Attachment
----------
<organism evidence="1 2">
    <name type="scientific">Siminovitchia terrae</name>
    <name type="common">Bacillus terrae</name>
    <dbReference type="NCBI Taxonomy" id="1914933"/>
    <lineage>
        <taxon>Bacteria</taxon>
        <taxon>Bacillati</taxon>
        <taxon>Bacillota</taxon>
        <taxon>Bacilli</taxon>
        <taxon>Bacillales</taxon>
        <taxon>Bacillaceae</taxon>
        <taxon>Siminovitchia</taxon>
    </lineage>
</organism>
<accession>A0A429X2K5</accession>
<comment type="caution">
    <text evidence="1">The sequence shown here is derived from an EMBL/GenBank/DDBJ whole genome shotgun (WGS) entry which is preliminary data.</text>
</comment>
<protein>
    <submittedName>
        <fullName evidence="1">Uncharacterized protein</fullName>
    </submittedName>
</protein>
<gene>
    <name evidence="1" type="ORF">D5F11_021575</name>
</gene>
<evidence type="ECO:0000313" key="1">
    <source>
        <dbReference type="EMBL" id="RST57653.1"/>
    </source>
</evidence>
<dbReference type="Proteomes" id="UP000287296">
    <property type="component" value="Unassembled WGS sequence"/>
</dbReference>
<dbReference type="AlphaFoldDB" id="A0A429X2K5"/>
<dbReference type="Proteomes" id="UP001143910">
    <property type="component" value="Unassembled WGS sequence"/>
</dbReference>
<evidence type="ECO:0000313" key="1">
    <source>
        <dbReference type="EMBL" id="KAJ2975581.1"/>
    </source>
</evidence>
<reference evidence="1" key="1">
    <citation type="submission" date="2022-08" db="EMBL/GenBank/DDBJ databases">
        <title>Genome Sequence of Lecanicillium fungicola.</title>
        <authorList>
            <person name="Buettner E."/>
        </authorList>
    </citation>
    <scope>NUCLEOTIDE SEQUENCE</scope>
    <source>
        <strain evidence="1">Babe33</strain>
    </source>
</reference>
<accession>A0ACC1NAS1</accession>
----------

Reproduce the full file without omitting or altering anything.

<organism evidence="1 2">
    <name type="scientific">Siminovitchia terrae</name>
    <name type="common">Bacillus terrae</name>
    <dbReference type="NCBI Taxonomy" id="1914933"/>
    <lineage>
        <taxon>Bacteria</taxon>
        <taxon>Bacillati</taxon>
        <taxon>Bacillota</taxon>
        <taxon>Bacilli</taxon>
        <taxon>Bacillales</taxon>
        <taxon>Bacillaceae</taxon>
        <taxon>Siminovitchia</taxon>
    </lineage>
</organism>
<accession>A0A429X2K5</accession>
<comment type="caution">
    <text evidence="1">The sequence shown here is derived from an EMBL/GenBank/DDBJ whole genome shotgun (WGS) entry which is preliminary data.</text>
</comment>
<protein>
    <submittedName>
        <fullName evidence="1">Uncharacterized protein</fullName>
    </submittedName>
</protein>
<gene>
    <name evidence="1" type="ORF">D5F11_021575</name>
</gene>
<evidence type="ECO:0000313" key="1">
    <source>
        <dbReference type="EMBL" id="RST57653.1"/>
    </source>
</evidence>
<dbReference type="Proteomes" id="UP000287296">
    <property type="component" value="Unassembled WGS sequence"/>
</dbReference>
<dbReference type="AlphaFoldDB" id="A0A429X2K5"/>
<dbReference type="Proteomes" id="UP001143910">
    <property type="component" value="Unassembled WGS sequence"/>
</dbReference>
<evidence type="ECO:0000313" key="1">
    <source>
        <dbReference type="EMBL" id="KAJ2975581.1"/>
    </source>
</evidence>
<reference evidence="1" key="1">
    <citation type="submission" date="2022-08" db="EMBL/GenBank/DDBJ databases">
        <title>Genome Sequence of Lecanicillium fungicola.</title>
        <authorList>
            <person name="Buettner E."/>
        </authorList>
    </citation>
    <scope>NUCLEOTIDE SEQUENCE</scope>
    <source>
        <strain evidence="1">Babe33</strain>
    </source>
</reference>
<accession>A0ACC1NAS1</accession>